mathcalculus
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i used it twice before.
Paynesdad
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Remember d(xy)/dt = y (dx/dt) + x (dy/dt). Also mathcalculus when you took the derivative you left off the dx/dt and dy/dt out of your equations.
mebs
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You already know that \[\frac{dQ}{dt}= -2 \]
You know that \[\frac{dx}{dt} = -2\]
and you know that \[x = 3 , y = 1\]
just substitute it into the derivative of dQ/dt and solve.
mathcalculus
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yes
Paynesdad
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So using mebs equation you should get...a fractional answer.
Paynesdad
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What did you get?
Paynesdad
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@mathcalculus
mathcalculus
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gotta start over, i'll keep you posted.
Paynesdad
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Ok... let us know.
mathcalculus
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okay, jus wondering. so am i able to substitute all of them right away after i found the derivative?
mathcalculus
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damn it. wrong again. i got -2/33 this time
mathcalculus
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@mebs
mathcalculus
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@Paynesdad
Paynesdad
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Show us what you did again if you can.
mathcalculus
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ok. 1 sec
mathcalculus
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Paynesdad
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Got it...Order of operations!
mathcalculus
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?
mathcalculus
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where did i miss?
mebs
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Let me show you what must be done.
\[-2 = 2\times 3 \times (-2) \times (1)^{5} + (3)^{2} \times 5 \times 1^{4} \frac{dy}{dx}\]
mathcalculus
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yes that i got.
mathcalculus
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I used PEMDAS
mebs
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You can't add them they both don't have dy/dx dude.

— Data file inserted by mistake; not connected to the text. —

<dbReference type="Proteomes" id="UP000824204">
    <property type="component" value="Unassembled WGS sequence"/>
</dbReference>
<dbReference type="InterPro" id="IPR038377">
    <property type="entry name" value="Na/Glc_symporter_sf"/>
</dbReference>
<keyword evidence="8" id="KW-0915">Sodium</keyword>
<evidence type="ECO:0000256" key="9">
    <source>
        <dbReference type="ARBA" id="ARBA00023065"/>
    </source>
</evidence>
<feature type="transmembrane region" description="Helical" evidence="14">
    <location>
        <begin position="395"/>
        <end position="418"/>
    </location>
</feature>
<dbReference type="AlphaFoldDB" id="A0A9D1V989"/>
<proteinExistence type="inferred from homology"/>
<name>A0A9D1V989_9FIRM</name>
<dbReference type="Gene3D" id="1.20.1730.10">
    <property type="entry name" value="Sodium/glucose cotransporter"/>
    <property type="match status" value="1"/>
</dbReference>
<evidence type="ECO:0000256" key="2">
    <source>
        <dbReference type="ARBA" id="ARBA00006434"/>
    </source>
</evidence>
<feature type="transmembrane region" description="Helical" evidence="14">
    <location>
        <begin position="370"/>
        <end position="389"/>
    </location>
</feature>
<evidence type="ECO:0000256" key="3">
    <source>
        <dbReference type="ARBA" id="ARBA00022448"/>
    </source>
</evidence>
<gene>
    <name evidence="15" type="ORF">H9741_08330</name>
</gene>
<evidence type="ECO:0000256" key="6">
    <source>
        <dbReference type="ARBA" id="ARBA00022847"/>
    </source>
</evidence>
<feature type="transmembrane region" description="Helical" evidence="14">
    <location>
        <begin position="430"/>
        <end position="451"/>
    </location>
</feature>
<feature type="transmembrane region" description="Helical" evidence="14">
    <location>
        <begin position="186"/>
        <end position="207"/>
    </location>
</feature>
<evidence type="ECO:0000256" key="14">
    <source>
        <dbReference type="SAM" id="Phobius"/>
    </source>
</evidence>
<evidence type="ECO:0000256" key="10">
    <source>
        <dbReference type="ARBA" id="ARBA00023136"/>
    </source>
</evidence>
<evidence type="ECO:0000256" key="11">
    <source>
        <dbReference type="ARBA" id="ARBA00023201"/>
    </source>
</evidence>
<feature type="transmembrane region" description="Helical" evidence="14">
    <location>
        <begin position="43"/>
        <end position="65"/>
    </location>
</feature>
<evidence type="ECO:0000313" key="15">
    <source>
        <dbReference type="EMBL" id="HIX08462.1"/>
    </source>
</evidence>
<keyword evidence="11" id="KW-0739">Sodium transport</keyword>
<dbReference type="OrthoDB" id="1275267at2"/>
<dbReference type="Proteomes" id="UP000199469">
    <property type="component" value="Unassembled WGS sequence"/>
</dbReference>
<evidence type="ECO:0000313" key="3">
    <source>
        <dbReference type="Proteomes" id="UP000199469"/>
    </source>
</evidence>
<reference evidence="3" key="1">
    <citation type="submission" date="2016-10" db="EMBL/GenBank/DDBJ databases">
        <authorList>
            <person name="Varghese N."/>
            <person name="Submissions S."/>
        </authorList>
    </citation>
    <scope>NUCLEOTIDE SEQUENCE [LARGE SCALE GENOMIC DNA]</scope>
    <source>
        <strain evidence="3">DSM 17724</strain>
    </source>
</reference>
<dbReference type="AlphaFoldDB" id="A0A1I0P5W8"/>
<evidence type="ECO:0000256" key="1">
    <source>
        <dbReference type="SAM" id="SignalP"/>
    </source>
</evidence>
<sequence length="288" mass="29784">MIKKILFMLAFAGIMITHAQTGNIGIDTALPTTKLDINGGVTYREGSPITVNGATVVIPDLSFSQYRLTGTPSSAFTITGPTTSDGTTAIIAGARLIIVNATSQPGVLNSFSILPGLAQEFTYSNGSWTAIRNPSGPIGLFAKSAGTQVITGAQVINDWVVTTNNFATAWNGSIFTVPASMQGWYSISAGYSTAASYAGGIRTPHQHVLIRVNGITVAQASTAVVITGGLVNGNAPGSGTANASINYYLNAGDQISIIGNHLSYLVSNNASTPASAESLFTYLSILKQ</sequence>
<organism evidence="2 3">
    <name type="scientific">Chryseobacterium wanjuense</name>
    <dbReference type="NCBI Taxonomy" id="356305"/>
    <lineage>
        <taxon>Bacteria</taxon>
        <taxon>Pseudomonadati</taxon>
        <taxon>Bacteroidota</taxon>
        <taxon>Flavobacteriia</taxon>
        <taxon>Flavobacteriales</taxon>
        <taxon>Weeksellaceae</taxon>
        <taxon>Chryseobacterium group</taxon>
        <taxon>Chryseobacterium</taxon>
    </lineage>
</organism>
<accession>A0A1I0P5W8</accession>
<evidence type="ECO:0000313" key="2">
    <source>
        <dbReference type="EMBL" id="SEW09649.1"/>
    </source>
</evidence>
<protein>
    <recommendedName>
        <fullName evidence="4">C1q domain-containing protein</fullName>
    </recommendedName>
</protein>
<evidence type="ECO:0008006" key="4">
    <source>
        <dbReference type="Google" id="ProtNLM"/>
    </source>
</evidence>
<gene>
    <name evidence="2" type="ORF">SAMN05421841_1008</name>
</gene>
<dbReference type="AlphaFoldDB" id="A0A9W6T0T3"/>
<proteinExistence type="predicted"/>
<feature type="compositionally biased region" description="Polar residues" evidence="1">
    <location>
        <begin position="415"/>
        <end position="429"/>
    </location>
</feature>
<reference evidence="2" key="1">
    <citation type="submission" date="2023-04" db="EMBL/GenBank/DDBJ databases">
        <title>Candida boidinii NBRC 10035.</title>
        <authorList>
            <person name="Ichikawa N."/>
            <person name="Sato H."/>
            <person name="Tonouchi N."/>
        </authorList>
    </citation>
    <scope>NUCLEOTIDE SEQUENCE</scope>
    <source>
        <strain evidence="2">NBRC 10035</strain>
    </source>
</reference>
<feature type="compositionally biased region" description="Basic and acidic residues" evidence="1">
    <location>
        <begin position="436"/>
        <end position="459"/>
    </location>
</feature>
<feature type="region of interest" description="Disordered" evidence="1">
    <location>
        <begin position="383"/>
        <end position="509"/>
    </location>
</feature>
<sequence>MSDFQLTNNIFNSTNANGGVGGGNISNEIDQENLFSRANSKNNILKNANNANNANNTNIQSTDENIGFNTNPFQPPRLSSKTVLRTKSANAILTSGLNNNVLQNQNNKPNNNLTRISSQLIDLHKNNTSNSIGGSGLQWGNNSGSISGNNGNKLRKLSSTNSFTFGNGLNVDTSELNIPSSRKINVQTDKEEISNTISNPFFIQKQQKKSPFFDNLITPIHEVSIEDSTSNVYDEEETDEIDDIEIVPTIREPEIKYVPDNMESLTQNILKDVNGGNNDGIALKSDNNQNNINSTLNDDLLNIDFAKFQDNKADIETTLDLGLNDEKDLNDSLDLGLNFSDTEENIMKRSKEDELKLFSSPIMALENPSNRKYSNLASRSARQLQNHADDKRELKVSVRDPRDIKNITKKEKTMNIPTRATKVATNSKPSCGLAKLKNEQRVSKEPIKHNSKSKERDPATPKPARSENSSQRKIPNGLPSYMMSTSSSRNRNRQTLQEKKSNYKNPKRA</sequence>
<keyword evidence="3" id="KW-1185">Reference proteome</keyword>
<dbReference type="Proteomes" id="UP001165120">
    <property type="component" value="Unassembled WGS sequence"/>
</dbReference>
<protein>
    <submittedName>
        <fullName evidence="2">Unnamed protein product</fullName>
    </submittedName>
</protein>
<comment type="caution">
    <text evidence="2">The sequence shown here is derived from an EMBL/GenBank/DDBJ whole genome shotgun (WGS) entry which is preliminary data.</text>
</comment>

Paynesdad
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you have -12 + 45*dy/dt=-2 ...You can't add -12 to 45 until you multiply 45 times dy/dt...It's like 4=-3+7x....you don't simplify that as 4 = 4x ... right
mebs
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you get \[-2 = -12 + 45\frac{dy}{dx}\]
mathcalculus
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ohhhhh 45 is part of dy/dx
mebs
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yea bro, step It up man dude.
mathcalculus
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oops.
Paynesdad
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lol yep... it is a coefficient...come on bro!
mathcalculus
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i wasn't looking closely.
mathcalculus
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p.s not a bro lol but thanks! ^_^
mebs
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Its fine I was jking haha.hhaa
mebs
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I can tell that by your handwriting haha.haha
mathcalculus
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kay, well thanks guys!!! appreciate it tons tons.
mebs
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Good question @mathcalculus keep up the hard work.
Paynesdad
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@mebs you crack me up
Paynesdad
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Keep it up @mathcalculus